white-collar crime

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white-collar crime,

term coined by Edward Sutherland for nonviolent crimes committed by corporations or individuals such as office workers or sales personnel (see white-collar workerswhite-collar workers,
broad occupational grouping of workers engaged in nonmanual labor; frequently contrasted with blue-collar (manual) employees. American in origin, the term has close analogues in other industrial countries.
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) in the course of their business activities. White-collar crimes include embezzlement, false advertising, bribery, unfair competition, tax evasion, and unfair labor practices.

white-collar crime

‘a crime committed by a person of respectability and high social status in the course of his occupation’. This is the definition which Edwin H. Sutherland gave in his book which started systematic sociological interest in this area: White-collar Crime (1949). Sutherland argues that criminal behaviour is not confined to working-class people. It is frequently, even routinely, found among people of high social status and respectability, but white-collar crimes are rarely treated as such.

Sutherland's focus was on crimes committed by managers and others in the course of their occupations, though the usage has often been broadened to include other areas of middle-class crime. In a study of 70 US corporations Sutherland found a large number of crimes including fraud, misrepresentation, infringe-ments of patents, and others. Much of his evidence did not come from criminal statistics but from the investigations of independent commissions, because very few of the offenders had been prosecuted. Even though the total amounts of money lost to companies, banks, etc., runs into many millions of pounds, it is still the case that white-collar crimes are very much under-represented in the CRIMINAL STATISTICS and are not stigmatized in the way that violent crimes or thefts from individuals are. The importance of Sutherland's work is in correcting common assumptions about the distribution of crime and in qualifying some arguments which have linked crime exclusively to deprivation.

References in periodicals archive ?
In addition to the twenty primary articles--each of which has been updated and improved--the Annual Survey of White Collar Crime is proud to feature an article by Professor Katrice Bridges Copeland of Pennsylvania State University Dickinson School of Law.
I am assured that the resources allocated to the Garda Bureau of Fraud Investigation are sufficient, and I will respond as necessary to any further legislative needs raised by An Garda Siochana or any of the other bodies involved in the investigation and prosecution of white collar crime.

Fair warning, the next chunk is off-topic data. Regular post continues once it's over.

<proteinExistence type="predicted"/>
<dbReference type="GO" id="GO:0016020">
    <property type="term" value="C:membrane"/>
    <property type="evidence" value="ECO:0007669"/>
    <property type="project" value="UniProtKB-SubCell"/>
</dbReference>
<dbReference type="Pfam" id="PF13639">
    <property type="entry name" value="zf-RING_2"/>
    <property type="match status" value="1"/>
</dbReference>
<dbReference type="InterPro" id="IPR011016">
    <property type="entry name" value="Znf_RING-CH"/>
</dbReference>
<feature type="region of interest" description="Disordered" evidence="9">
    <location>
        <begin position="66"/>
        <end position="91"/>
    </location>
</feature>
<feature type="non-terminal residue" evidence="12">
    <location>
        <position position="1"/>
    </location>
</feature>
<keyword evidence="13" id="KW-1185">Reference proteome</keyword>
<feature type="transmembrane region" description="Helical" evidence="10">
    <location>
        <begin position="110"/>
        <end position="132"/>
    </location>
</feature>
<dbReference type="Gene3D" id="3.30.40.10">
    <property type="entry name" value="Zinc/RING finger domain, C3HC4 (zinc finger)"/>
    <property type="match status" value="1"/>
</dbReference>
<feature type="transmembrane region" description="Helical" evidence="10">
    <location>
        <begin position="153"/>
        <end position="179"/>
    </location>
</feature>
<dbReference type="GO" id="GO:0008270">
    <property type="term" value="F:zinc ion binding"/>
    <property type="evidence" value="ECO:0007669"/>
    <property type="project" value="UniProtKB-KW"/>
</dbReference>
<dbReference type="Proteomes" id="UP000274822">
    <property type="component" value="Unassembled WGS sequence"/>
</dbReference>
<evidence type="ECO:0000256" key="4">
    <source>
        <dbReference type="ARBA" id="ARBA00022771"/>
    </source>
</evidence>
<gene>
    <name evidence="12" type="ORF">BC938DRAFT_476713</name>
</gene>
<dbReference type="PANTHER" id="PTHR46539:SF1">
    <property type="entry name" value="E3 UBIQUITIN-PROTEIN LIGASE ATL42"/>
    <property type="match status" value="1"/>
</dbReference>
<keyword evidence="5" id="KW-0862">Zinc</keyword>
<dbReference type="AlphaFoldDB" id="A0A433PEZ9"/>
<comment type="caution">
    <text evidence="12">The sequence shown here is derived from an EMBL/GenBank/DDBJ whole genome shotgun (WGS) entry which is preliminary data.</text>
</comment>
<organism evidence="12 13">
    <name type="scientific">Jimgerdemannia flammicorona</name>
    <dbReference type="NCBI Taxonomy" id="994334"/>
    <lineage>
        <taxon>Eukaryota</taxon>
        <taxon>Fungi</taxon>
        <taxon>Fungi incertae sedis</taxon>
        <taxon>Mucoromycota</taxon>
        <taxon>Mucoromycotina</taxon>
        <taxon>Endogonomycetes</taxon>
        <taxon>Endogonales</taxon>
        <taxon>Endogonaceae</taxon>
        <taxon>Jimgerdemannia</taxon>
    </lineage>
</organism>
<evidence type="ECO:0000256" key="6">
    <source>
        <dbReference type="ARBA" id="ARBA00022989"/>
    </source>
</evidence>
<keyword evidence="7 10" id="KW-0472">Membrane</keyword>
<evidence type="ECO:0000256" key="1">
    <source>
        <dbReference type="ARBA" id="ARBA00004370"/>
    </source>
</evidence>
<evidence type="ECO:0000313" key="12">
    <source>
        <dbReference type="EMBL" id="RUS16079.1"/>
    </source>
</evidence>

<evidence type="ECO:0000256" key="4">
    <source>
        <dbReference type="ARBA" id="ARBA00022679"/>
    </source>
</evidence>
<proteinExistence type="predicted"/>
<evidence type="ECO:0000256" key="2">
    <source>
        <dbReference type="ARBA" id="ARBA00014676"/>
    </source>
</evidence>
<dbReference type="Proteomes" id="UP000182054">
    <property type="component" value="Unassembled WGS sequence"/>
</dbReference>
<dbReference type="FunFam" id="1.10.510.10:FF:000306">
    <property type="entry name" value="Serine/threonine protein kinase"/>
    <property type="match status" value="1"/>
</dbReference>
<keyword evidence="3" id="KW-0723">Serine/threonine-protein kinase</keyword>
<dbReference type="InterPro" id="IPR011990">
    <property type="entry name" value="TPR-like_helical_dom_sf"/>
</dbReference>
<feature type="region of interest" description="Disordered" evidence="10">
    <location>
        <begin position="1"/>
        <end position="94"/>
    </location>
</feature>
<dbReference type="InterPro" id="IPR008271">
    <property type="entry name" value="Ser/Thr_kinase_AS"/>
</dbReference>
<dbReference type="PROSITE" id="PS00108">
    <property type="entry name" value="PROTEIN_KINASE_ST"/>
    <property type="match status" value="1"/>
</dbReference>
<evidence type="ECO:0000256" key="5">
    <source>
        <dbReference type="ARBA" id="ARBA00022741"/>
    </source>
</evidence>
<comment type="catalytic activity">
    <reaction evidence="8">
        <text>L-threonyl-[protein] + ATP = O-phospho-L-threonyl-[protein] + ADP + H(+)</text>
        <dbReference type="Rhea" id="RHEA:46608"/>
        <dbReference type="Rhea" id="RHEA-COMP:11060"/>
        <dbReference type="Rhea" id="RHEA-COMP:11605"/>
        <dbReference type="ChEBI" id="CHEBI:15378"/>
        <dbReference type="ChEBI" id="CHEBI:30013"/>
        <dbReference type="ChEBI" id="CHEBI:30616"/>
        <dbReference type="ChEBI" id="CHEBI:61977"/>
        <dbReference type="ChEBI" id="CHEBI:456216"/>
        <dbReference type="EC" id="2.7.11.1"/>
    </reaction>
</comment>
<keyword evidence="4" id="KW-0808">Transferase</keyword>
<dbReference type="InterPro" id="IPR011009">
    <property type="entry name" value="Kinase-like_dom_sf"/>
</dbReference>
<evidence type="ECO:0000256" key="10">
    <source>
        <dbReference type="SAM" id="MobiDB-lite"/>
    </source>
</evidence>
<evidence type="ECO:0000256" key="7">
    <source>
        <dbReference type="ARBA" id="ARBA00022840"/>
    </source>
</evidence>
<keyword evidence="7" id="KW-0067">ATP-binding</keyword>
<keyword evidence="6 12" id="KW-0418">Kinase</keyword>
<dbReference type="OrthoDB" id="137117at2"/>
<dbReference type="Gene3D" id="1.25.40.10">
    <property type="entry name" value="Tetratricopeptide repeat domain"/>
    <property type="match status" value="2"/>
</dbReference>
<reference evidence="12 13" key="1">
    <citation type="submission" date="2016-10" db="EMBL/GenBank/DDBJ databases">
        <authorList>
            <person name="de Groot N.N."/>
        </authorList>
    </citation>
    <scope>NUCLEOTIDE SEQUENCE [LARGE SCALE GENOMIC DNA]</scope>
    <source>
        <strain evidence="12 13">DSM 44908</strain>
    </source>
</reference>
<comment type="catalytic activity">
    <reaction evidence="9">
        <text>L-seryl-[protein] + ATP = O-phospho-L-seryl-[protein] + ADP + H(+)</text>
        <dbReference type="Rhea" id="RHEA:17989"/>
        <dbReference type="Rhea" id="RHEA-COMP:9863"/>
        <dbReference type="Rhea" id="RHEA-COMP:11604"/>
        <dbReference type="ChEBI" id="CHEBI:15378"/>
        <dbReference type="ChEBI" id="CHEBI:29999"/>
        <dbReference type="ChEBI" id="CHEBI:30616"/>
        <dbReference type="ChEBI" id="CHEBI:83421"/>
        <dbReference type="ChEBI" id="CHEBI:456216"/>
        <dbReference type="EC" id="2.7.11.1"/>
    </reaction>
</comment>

important and consistent themes relevant to white collar crime.
It issues reports and other documents on white collar crime as well as staging seminars and stockpiling research contacts.
The aim of the NW3C in administering the National Public Survey on White Collar Crime was to add broader and more-current information to the insights furnished by prior surveys.
A former federal prosecutor, who now advises white collar criminal defense attorneys, identifies attempts by white collar crime suspects to cover up their crimes as one of their biggest mistakes: "a dangerous pitfall occurs when the client starts falsely denying culpability about the specifics of his alleged offense.
This is an excellent up-to-date book on white collar crime written by a team of three experts in the field of occupational fraud.
The size and scope of the white collar crime problem, however, are not reflected in the nation's indictment and conviction rates.
Welcome to the Twenty-Seventh Annual Survey of White Collar Crime.
For law students and practitioners, this comprehensive overview of white collar crime examines federal statutes relating to this class of criminal activity and provides detailed information on criminal laws, procedures, and remedies related to white collar crime.
HOUSEHOLD is now the victim of white collar crime, according to new research conducted by the National White Collar Crime Center.
In the FBI's New York office, he was assistant special agent in charge (ASAC) for all white collar crime investigations and was later ASAC for violent crimes matters.